Case Studies

Bay House

Downeast, Market-Rate Condominiums by Metric Corporation

In October 2012, the Metric Corporation (Metric) broke ground on a long-awaited multi-family housing structure in Portland, Maine. Atlas Investments is developing the property in cooperation with Reger Holdings LLC. The condominiums, known as Bay House, will open in December 2013 for occupancy. In 2008, developers had to put the project on hold as the condominium market bottomed out. With some help from the city and improvements in financing options, the project is underway.

The growing, coastal city has been in a housing crunch for several years. As the state works to bring in young, creative professionals and entrepreneurs, the housing market is still catching up. To support new development, the city is working cooperatively with developers to develop zoning that works to meet these housing goals. Additionally, Portland officials have offered tax increment financing as a subsidy for the development. The new development will improve the net worth of the land while building new sources of revenue for local businesses, making Bay House a solid investment for the city.

Old Port Living at its Finest

Bay House sits in Portland’s Old Port neighborhood. Now a bustling area filled with shops and restaurants, the Old Port retains some of its working waterfront history with a ferry terminal, wooden wharfs and lobster boats. The structure, designed by David M. White AIA, offers mixed use space. The bottom floor is open to commercial leasing alongside a parking garage, with two towers of condominiums up top. “This is a high-end, luxury complex,” says Bob Grzyb, senior project manager for Metric. “The end product will offer 86 units of one-, two- and three-bedroom condominiums.”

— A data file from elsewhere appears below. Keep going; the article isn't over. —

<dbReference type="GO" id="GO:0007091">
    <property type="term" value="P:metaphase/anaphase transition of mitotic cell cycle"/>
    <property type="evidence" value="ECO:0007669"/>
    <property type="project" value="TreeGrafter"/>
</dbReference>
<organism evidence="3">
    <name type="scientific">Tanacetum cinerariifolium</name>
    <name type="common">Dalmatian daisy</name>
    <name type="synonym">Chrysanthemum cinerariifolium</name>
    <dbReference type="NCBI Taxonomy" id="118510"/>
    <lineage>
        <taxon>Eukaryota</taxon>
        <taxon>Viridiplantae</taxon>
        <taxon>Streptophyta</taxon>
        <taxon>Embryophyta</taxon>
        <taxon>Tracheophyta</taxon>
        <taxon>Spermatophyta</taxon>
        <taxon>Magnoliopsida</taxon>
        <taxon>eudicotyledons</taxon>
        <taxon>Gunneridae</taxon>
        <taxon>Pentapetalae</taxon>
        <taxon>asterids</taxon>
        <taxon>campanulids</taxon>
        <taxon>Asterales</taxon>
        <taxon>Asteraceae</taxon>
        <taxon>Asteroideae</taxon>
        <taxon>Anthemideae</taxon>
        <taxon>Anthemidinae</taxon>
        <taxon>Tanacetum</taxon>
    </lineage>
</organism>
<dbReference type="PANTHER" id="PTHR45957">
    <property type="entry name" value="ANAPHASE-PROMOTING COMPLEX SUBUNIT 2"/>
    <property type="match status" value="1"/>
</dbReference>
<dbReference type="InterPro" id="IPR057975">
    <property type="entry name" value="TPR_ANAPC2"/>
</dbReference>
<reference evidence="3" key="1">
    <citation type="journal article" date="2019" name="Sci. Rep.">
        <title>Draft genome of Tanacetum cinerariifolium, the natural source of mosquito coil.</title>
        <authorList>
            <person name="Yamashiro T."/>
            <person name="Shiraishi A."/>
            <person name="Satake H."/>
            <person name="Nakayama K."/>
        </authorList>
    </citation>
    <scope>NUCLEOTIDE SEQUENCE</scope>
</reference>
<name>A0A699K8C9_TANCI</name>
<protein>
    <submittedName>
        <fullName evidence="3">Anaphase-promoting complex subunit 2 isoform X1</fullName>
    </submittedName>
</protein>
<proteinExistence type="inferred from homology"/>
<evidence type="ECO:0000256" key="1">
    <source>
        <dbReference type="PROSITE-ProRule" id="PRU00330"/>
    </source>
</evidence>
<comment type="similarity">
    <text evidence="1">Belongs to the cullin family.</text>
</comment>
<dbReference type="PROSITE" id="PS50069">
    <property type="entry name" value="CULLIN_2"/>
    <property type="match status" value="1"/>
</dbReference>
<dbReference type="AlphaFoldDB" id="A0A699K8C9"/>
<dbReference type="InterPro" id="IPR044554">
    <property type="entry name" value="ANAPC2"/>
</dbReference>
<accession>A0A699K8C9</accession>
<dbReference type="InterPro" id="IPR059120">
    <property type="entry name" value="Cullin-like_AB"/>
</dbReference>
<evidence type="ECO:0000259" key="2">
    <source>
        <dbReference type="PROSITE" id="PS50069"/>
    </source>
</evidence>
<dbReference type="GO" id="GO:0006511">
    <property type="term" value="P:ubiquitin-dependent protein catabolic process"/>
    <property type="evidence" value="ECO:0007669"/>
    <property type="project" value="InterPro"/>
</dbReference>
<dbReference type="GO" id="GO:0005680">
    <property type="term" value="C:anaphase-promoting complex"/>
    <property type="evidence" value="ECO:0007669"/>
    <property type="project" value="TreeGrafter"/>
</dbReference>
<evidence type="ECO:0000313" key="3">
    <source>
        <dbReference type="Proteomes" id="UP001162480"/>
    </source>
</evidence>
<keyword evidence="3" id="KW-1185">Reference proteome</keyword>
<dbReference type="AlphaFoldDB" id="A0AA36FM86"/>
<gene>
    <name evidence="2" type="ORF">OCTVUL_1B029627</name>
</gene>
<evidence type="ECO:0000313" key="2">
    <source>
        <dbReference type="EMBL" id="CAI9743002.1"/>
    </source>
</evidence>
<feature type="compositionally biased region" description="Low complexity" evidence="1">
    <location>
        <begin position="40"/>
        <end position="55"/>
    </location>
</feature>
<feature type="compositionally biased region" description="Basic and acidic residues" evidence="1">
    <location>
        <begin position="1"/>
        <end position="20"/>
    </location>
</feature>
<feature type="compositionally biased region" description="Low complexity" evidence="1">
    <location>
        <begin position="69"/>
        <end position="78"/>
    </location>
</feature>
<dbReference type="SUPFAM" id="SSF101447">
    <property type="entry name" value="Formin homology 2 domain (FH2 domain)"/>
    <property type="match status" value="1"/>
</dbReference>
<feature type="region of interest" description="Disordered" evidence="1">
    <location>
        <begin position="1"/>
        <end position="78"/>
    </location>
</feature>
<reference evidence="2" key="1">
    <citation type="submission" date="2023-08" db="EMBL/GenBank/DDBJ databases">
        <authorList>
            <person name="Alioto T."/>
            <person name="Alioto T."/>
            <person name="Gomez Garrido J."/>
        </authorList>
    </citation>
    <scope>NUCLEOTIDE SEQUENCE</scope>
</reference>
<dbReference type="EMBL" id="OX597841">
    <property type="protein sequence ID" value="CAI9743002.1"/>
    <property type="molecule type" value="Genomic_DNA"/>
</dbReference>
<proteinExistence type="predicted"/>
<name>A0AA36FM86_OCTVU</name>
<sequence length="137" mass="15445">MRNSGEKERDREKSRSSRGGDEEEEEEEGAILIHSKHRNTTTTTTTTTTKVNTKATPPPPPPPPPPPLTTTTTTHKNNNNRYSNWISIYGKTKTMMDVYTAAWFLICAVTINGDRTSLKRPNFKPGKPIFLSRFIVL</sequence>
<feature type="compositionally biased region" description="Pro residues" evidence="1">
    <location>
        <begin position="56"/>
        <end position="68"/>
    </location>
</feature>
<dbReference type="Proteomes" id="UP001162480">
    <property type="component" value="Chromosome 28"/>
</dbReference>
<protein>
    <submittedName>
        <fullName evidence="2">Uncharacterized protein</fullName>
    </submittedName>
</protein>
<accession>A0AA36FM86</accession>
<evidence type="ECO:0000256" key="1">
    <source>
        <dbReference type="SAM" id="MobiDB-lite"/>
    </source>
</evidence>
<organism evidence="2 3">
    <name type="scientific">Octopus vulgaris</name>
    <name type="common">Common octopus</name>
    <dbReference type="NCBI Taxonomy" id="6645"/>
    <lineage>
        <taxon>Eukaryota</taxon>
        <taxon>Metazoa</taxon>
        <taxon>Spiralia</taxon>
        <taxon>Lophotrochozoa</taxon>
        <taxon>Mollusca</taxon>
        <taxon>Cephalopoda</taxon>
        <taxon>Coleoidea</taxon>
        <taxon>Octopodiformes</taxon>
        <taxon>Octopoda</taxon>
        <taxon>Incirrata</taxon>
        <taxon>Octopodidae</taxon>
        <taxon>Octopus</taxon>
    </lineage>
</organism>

While the developers are not shooting for LEED certification, Grzyb says that many of the same sustainable design concepts have been incorporated. “We are incorporating LEED-type components, such as high efficiency equipment,” he elaborates. “We have been through that. The decision to go LEED is really the decision of whether or not you want to spend the money for the certification. Everyone is really mindful of energy efficiency and the engineers on this project have designed the structure to have less environmental impact while saving end users on energy costs.”

Managing Challenges

After obtaining the financial security to complete the project, the developers and contractors on the project encountered more trouble. “Early on, we developed an extensive plan to manage the sensitive soils on the site,” Grzyb explains. “That is pretty typical of projects in Maine. We are working on top of a layer of clay, so we had to be careful when installing the foundations. We had to improve the clay in order for it to accept the building load. We installed about 200 grouted piles underneath the structure. For this, we worked closely with our civil and geotechnical engineers to build our soil management plan. There were a lot of meetings.